An Olympic hopeful as driven in his business as on the mat
Wrestler T.C. Dantzler, owner of a million-dollar company, is competing this weekend for a berth on the 2008 US Olympic Team.
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During many late nights that idea became the seed of a 3-year-old company that now employs 23 people, will add six more in July, and has grown to the point that the industry's biggest names have offered to buy it. If all goes as planned, Dantzler hopes to go public with a $30 million enterprise in several years.Skip to next paragraph
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The only impediment to the plan, he says, turned out to be himself.
"At one point, I thought I could do it all myself," he says, at ease in his office in a trim, charcoal gray, pinstripe suit. Even now, after he has taken on a business partner, his schedule appears to be an attempt to find more than 24 hours in a day.
To ensure at least 12 minutes of rest a day, Dantzler sets his alarm for 4:48, allowing him one snooze. He's out the door by 5:30, giving him two hours in the office before returning home to help get his two children ready for school at 7:40. Then there's the day's first practice from 8:30 to 10, some 4-1/2 hours of work after that, followed by his second wrestling practice. He returns home at 8 o'clock to a frontal assault from his kids. "You go home and you get attacked by a 4-year-old because they think that you should have constant energy," Dantzler says.
The remarkable thing, adds wife Tanya, is that he does. "He'll go through these crazy things for us – coming home at night to spend time with us then going back to work at 10 o'clock."
With trials for the Beijing Olympics this weekend, a third child on the way, and plans to adopt a 1-year-old niece who is in foster care, Dantzler's days are getting even shorter. "Now, I know I can't do it all myself, which is why I surround myself with great people," he says.
Business partner helps him manage
As Dantzler's childhood friend, wrestling with and against Dantzler in Chicago clubs since they were 14, Mr. Wyatt understands how to handle a business partner who is often distracted by other matters – such as a lifelong dream of making the Olympics.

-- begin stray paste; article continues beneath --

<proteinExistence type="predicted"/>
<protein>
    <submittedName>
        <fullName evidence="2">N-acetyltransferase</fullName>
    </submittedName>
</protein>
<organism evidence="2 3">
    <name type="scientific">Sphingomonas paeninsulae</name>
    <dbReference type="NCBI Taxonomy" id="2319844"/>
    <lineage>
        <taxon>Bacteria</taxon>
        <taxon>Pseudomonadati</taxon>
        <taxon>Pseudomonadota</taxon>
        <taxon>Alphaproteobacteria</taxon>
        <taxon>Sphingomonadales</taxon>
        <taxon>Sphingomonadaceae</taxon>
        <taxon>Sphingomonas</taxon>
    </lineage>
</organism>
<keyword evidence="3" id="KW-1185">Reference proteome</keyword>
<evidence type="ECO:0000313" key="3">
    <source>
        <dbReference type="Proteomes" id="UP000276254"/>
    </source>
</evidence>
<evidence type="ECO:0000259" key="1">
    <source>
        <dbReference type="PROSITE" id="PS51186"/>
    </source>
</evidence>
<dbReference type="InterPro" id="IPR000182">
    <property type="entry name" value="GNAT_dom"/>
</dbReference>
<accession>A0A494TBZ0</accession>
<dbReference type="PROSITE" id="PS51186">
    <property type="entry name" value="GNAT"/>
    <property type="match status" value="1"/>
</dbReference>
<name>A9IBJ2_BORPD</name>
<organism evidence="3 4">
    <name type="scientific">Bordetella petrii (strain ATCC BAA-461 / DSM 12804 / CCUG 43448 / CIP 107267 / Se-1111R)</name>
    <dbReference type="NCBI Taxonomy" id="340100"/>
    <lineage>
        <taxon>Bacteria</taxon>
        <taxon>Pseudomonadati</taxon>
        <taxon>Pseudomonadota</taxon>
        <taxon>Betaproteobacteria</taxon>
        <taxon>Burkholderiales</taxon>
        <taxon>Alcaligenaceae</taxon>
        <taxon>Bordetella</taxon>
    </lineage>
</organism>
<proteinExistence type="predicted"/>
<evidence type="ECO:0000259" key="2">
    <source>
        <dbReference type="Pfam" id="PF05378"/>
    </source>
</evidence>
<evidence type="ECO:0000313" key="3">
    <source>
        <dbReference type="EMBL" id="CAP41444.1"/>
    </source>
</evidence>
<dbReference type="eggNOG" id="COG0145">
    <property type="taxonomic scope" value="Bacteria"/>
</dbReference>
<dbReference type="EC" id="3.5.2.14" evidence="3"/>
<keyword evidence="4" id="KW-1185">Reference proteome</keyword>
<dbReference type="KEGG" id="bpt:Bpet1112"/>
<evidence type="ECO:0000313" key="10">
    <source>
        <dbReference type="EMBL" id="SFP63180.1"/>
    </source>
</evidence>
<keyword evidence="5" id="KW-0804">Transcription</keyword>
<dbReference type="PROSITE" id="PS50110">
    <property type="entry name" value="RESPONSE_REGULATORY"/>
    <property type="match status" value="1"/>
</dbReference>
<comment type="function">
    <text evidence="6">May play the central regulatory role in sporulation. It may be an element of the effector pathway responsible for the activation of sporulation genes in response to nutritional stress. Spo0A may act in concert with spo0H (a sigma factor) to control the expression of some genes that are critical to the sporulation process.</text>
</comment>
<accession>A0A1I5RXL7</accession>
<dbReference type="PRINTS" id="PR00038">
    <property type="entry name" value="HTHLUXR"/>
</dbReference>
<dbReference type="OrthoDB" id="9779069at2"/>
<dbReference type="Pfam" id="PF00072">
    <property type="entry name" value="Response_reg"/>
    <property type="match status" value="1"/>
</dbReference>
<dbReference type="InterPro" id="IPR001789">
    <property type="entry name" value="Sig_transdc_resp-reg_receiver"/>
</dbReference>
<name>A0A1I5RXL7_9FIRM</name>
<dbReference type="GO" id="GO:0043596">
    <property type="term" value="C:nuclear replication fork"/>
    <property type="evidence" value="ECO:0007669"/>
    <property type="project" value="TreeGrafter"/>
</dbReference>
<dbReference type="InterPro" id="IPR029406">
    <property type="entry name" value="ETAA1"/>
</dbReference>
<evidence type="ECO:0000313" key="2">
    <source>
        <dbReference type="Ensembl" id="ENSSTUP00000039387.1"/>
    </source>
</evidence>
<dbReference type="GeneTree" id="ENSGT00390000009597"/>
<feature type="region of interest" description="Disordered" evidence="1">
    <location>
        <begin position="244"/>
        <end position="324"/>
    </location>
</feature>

It can be an occupational hazard. When Dantzler was at a crucial tournament in Rome last month, a client demanded to talk with him about the result of a background check. Wyatt refused even to tell Dantzler that there was a problem until his matches were over.
"I almost have to play mental gymnastics with him so I don't interrupt his preparation," Wyatt says. In the end, Dantzler finished third and "the client didn't even recognize it as a delay," Wyatt twinkles, "because I'm very good at what I do."
Wyatt may have to keep it up, because Dantzler – in his late 30s and soon to be father of four – refuses to rule out an attempt at the London Games of 2012 – a thought that makes his wife and business partner cringe. But the benefits of working with an aspiring Olympian far outweigh the inconveniences, Wyatt says.
"There have been times I thought we wouldn't be able to get a client, and he turned that around," he adds. "He has the ability to create an opportunity where one didn't exist."
This is where the lessons of wrestling and business overlap. "I've got to see things one move ahead," says Dantzler. "If a guy stops one move, I've got another I can go to.... It's what keeps it so exciting."
The scent of victory
Michelle Roark probably took the advice a bit too literally. When skiing moguls, the sports psychologist said, she should be able to touch, taste, hear, feel, and smell victory. The smell of victory? Ms. Roark was stumped.
Fortunately, she was also a chemical engineer, so she did what any logical Olympian would do: She invented it. So began Phi-nomenal, the perfume company which has Roark cashing in on frequent-flier miles from her ski season to jet to Madagascar in search of the perfect vanilla. Her six fragrances, available online, are poured by hand using only natural ingredients. (Think 600 Bulgarian rose petals in a $78 bottle).
In the off-season, it's 11-hour days, six days a week. But even in winter, after plummeting piston-legged down bumpy pistes, she stays hunched over her concoctions as late as 11 p.m.
To Roark, there's something almost alchemical about her work, adhering to the same phi proportions in her perfumes that Mozart used in his concertos and da Vinci in his artwork.
And the smell of victory? A dash of rose water, a sprinkling of Florida pink grapefruit, and a hint of Italian Bergamot.